An aerial view of Cairn O and the hut sites on Mullaghafarna plateau. The tiny black hole in the cairn is the entrance, the only south-facing example in Carrowkeel. Picture by Sam Moore.
Cairn O is situated on Doonaveeragh Mountain over looking the village site on the plateau below. Getting up to O is a bit of a struggle at it is perched on the top of a very overgrown escarpment. There is an ancient overgrown track to the cairn/easy way to get up there, but I haven't managed to find it yet. Macalisters 1911 excavation can be seen here in the disturbed ring around the edge of the cairn where they pitched out stones all around in their search for the entrance. The cairn is about 20 meters in diameter and contains a tiny pentagonal chamber, high up in the cairn in the southeast side. There is barely room for one person in this tiny chamber which resembles the structure of some of the tiny Carrowmore chambers.
View to the northwest from Cairn O.
Perhaps it was not intended for people, only burials, as has been suggested of the small chambers at Carrowmore. I feel myself that it may be a place for young initiates or perhaps even people visiting Carrowkeel for a retreat, might spend time in the chamber learning to meditate. The orientation of this chamber is directed away from the rest of the monuments at Carrowkeel, towards Sheemor and Loughcrew 75 km away. It may be aligned towards to the extreme lunar standstill rising or towards another monument, linking Carrowkeel with the sites on the east coast of Ireland.
The only find from the chamber in 1911 was a fine Bronze age food vessel, above center, which shows continuity the monuments being used as sacred sites beyond the neolithic.
Cairn P is a smallish round cairn a few hunderd meters beyond Cairn O, situated on the highest point of Doonaveeragh Mountain at 283 meters. Standing on the summit of this cairn and looking out across Cairn O and the village, you can see that the whole mountain points to Knocknarea 25 km away. More than one visitor has been reminded of a gigantic ship upon viewing Doonaveeragh Mountain from the cliffs at the edge of Carrowkeel. Macalister says he spent a few hours digging Cairn P, but gave up concluding the mound was blind or cenotaph. Today it doesn't look messed up enough for them to have dug too deeply. Macalister noted that the cairn, which is about 9 meters in diameter, was well constructed on a foundation of four massive boulders.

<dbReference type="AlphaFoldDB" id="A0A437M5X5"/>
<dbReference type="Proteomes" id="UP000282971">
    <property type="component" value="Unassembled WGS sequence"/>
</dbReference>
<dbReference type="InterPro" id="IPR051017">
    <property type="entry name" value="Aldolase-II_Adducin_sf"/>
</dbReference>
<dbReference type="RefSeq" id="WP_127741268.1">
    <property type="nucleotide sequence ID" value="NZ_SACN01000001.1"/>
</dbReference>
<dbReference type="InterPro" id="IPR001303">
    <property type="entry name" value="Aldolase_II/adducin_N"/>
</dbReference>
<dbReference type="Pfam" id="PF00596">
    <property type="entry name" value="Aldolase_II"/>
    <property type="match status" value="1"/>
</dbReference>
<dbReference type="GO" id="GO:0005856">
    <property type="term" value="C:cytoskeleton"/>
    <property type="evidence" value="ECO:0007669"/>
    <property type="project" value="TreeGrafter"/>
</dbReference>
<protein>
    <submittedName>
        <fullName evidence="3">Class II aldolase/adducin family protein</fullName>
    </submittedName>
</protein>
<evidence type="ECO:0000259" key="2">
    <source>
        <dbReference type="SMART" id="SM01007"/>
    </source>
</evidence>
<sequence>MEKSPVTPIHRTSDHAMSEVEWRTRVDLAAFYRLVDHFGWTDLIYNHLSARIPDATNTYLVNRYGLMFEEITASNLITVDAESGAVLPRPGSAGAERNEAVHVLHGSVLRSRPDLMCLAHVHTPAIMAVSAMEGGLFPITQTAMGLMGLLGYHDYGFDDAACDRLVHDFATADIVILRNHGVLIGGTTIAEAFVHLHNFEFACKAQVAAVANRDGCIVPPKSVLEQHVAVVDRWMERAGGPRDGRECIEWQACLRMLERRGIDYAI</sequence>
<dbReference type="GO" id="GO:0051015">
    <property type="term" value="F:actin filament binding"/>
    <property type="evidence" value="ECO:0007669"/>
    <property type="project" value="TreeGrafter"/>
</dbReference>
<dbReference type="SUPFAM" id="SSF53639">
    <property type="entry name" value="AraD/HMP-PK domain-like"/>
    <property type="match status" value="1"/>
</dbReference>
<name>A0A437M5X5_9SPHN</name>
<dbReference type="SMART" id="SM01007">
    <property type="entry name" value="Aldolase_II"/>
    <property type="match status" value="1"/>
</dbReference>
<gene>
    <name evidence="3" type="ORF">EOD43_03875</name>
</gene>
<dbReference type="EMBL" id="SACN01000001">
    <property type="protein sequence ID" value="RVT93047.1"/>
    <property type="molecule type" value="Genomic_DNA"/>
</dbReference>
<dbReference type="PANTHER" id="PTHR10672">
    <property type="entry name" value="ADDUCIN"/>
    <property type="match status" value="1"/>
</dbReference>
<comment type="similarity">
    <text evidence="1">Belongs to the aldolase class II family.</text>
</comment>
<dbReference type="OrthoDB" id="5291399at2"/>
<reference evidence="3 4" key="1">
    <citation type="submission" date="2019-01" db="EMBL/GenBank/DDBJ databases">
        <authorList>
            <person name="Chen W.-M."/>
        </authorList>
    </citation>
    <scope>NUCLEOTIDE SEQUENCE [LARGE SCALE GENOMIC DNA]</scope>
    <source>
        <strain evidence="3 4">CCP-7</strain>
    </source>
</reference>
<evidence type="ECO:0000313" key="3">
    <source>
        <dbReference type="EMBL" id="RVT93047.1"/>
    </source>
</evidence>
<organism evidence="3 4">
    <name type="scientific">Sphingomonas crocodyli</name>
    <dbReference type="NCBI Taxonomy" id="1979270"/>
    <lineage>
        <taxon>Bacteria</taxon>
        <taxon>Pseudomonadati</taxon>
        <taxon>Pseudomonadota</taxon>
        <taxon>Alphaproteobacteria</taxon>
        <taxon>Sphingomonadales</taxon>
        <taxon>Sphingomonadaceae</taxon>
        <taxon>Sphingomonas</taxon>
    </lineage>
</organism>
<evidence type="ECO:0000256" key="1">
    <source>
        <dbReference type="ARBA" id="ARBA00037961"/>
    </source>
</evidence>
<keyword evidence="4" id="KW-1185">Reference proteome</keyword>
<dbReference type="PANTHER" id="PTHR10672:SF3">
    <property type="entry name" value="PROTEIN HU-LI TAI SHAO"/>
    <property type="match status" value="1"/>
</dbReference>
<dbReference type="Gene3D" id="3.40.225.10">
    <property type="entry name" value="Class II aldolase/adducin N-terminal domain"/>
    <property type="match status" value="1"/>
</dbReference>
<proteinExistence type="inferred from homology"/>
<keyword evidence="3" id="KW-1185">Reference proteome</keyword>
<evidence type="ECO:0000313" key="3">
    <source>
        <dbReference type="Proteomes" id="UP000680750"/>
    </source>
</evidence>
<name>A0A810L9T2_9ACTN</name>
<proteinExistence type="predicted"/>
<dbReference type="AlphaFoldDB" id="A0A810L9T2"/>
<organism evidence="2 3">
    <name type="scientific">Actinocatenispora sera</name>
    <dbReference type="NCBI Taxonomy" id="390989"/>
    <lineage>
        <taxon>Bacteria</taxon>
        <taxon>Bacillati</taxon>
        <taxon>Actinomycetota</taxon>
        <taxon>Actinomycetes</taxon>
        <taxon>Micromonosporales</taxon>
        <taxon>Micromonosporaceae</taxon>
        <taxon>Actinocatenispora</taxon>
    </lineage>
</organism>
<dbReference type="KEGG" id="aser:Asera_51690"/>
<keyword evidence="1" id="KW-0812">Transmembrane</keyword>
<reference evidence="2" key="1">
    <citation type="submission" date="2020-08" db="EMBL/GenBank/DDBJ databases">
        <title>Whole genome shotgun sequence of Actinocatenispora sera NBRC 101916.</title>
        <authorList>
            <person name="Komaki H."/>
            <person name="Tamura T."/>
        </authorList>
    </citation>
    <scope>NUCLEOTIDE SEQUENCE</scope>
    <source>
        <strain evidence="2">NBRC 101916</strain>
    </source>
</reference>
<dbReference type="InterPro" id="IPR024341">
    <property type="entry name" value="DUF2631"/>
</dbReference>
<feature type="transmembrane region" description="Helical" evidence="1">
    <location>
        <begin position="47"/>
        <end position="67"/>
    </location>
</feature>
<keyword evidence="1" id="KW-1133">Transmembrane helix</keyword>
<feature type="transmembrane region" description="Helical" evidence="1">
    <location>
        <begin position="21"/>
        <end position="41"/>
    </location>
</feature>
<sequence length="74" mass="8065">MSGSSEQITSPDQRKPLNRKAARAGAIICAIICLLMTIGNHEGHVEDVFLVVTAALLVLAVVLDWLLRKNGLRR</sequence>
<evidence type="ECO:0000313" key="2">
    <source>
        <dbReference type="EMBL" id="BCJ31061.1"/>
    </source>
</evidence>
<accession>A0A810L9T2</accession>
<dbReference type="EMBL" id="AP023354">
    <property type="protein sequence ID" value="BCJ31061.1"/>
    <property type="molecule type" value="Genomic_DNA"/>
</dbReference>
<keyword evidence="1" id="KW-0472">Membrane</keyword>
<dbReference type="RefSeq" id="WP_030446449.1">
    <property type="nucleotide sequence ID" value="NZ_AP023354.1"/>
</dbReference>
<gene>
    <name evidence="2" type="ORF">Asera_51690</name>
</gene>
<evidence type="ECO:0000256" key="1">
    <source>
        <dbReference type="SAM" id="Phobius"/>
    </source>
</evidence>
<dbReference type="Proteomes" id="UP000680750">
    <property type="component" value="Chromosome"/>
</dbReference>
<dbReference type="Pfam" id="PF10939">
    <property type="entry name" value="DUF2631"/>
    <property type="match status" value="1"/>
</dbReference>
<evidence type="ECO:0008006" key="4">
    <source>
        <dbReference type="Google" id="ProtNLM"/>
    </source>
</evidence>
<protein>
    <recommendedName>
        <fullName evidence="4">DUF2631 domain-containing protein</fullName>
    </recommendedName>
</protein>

View to the northwest from Cairn P. Carrowkeel, left and Knocknarea, right.
There is an interesting view from these two cairns. From Cairn O, Cairns G and H are visible, as is the erratic boulder, but Cairn K cannot be seen. From Cairn P, Cairns G and K are visible, but now H cannot be seen. These two sets of angles offer extra positions to watch midsummer sunsets from.
Cairn P appears to be on a major line (ley line?) which extends from Kesh Cairn to Sheemore in Co. Leitrim, and possibly across the country to Loughcrew. I have always fancied that Cairn P was used as a lookout by Red Hugh O'Donnell's forces during the Nine Years War (1593 - 1601). His armies used to camp on Doonaveeragh, which overlooks the Red Earls Road, the medieval highway by the mountains. A signal may well have been sent from Cairn P at the commencement of the Battle of the Curlews